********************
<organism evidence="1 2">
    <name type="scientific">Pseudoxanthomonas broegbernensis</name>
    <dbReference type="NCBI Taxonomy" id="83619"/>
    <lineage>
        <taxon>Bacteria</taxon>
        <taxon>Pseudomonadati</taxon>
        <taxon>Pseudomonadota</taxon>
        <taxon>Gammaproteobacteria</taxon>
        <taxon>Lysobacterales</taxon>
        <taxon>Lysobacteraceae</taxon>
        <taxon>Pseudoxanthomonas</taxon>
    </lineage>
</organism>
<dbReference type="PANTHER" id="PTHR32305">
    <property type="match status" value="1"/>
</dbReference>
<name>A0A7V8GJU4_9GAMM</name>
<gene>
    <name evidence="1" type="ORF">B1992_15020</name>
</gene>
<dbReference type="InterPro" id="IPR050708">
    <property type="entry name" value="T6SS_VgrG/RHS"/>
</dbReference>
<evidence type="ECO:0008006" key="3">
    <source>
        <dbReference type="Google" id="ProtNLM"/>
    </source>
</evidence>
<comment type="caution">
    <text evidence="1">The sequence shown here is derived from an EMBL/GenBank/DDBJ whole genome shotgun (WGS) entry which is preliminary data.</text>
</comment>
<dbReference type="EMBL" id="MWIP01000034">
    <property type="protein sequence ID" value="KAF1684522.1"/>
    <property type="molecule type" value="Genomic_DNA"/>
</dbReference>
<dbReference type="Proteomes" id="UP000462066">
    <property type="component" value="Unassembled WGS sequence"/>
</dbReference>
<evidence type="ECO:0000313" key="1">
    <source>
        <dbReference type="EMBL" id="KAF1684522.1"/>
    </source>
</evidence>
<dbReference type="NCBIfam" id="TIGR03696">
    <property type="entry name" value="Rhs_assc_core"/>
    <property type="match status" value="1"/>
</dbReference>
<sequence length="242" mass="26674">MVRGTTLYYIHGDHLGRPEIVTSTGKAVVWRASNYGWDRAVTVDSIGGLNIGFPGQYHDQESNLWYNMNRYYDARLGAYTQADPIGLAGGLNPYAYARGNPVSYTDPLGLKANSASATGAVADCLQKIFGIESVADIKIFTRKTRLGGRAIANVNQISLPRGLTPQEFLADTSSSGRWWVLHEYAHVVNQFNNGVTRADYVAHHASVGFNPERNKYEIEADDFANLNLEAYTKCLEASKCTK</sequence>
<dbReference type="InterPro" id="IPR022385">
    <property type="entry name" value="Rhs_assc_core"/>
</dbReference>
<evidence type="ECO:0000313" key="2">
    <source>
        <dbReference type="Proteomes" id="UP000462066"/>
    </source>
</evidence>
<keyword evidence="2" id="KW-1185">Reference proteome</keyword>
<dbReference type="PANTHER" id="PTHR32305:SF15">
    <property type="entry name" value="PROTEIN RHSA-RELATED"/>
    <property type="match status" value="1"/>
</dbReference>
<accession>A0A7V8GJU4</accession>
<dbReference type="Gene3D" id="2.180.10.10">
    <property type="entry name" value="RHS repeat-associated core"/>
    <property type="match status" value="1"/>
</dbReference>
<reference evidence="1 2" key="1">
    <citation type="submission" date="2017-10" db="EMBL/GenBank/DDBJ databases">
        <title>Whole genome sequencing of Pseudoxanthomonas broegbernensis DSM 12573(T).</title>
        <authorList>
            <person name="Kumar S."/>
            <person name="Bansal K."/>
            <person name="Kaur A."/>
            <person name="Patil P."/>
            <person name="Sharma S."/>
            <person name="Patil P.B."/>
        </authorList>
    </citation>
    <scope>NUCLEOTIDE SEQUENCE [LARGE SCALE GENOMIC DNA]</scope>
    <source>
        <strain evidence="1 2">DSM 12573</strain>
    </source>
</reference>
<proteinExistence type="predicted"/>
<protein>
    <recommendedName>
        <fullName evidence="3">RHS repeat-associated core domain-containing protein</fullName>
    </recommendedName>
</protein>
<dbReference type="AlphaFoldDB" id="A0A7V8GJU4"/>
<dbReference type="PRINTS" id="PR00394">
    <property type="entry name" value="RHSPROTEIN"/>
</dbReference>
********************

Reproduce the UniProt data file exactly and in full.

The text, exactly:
<organism evidence="1 2">
    <name type="scientific">Pseudoxanthomonas broegbernensis</name>
    <dbReference type="NCBI Taxonomy" id="83619"/>
    <lineage>
        <taxon>Bacteria</taxon>
        <taxon>Pseudomonadati</taxon>
        <taxon>Pseudomonadota</taxon>
        <taxon>Gammaproteobacteria</taxon>
        <taxon>Lysobacterales</taxon>
        <taxon>Lysobacteraceae</taxon>
        <taxon>Pseudoxanthomonas</taxon>
    </lineage>
</organism>
<dbReference type="PANTHER" id="PTHR32305">
    <property type="match status" value="1"/>
</dbReference>
<name>A0A7V8GJU4_9GAMM</name>
<gene>
    <name evidence="1" type="ORF">B1992_15020</name>
</gene>
<dbReference type="InterPro" id="IPR050708">
    <property type="entry name" value="T6SS_VgrG/RHS"/>
</dbReference>
<evidence type="ECO:0008006" key="3">
    <source>
        <dbReference type="Google" id="ProtNLM"/>
    </source>
</evidence>
<comment type="caution">
    <text evidence="1">The sequence shown here is derived from an EMBL/GenBank/DDBJ whole genome shotgun (WGS) entry which is preliminary data.</text>
</comment>
<dbReference type="EMBL" id="MWIP01000034">
    <property type="protein sequence ID" value="KAF1684522.1"/>
    <property type="molecule type" value="Genomic_DNA"/>
</dbReference>
<dbReference type="Proteomes" id="UP000462066">
    <property type="component" value="Unassembled WGS sequence"/>
</dbReference>
<evidence type="ECO:0000313" key="1">
    <source>
        <dbReference type="EMBL" id="KAF1684522.1"/>
    </source>
</evidence>
<dbReference type="NCBIfam" id="TIGR03696">
    <property type="entry name" value="Rhs_assc_core"/>
    <property type="match status" value="1"/>
</dbReference>
<sequence length="242" mass="26674">MVRGTTLYYIHGDHLGRPEIVTSTGKAVVWRASNYGWDRAVTVDSIGGLNIGFPGQYHDQESNLWYNMNRYYDARLGAYTQADPIGLAGGLNPYAYARGNPVSYTDPLGLKANSASATGAVADCLQKIFGIESVADIKIFTRKTRLGGRAIANVNQISLPRGLTPQEFLADTSSSGRWWVLHEYAHVVNQFNNGVTRADYVAHHASVGFNPERNKYEIEADDFANLNLEAYTKCLEASKCTK</sequence>
<dbReference type="InterPro" id="IPR022385">
    <property type="entry name" value="Rhs_assc_core"/>
</dbReference>
<evidence type="ECO:0000313" key="2">
    <source>
        <dbReference type="Proteomes" id="UP000462066"/>
    </source>
</evidence>
<keyword evidence="2" id="KW-1185">Reference proteome</keyword>
<dbReference type="PANTHER" id="PTHR32305:SF15">
    <property type="entry name" value="PROTEIN RHSA-RELATED"/>
    <property type="match status" value="1"/>
</dbReference>
<accession>A0A7V8GJU4</accession>
<dbReference type="Gene3D" id="2.180.10.10">
    <property type="entry name" value="RHS repeat-associated core"/>
    <property type="match status" value="1"/>
</dbReference>
<reference evidence="1 2" key="1">
    <citation type="submission" date="2017-10" db="EMBL/GenBank/DDBJ databases">
        <title>Whole genome sequencing of Pseudoxanthomonas broegbernensis DSM 12573(T).</title>
        <authorList>
            <person name="Kumar S."/>
            <person name="Bansal K."/>
            <person name="Kaur A."/>
            <person name="Patil P."/>
            <person name="Sharma S."/>
            <person name="Patil P.B."/>
        </authorList>
    </citation>
    <scope>NUCLEOTIDE SEQUENCE [LARGE SCALE GENOMIC DNA]</scope>
    <source>
        <strain evidence="1 2">DSM 12573</strain>
    </source>
</reference>
<proteinExistence type="predicted"/>
<protein>
    <recommendedName>
        <fullName evidence="3">RHS repeat-associated core domain-containing protein</fullName>
    </recommendedName>
</protein>
<dbReference type="AlphaFoldDB" id="A0A7V8GJU4"/>
<dbReference type="PRINTS" id="PR00394">
    <property type="entry name" value="RHSPROTEIN"/>
</dbReference>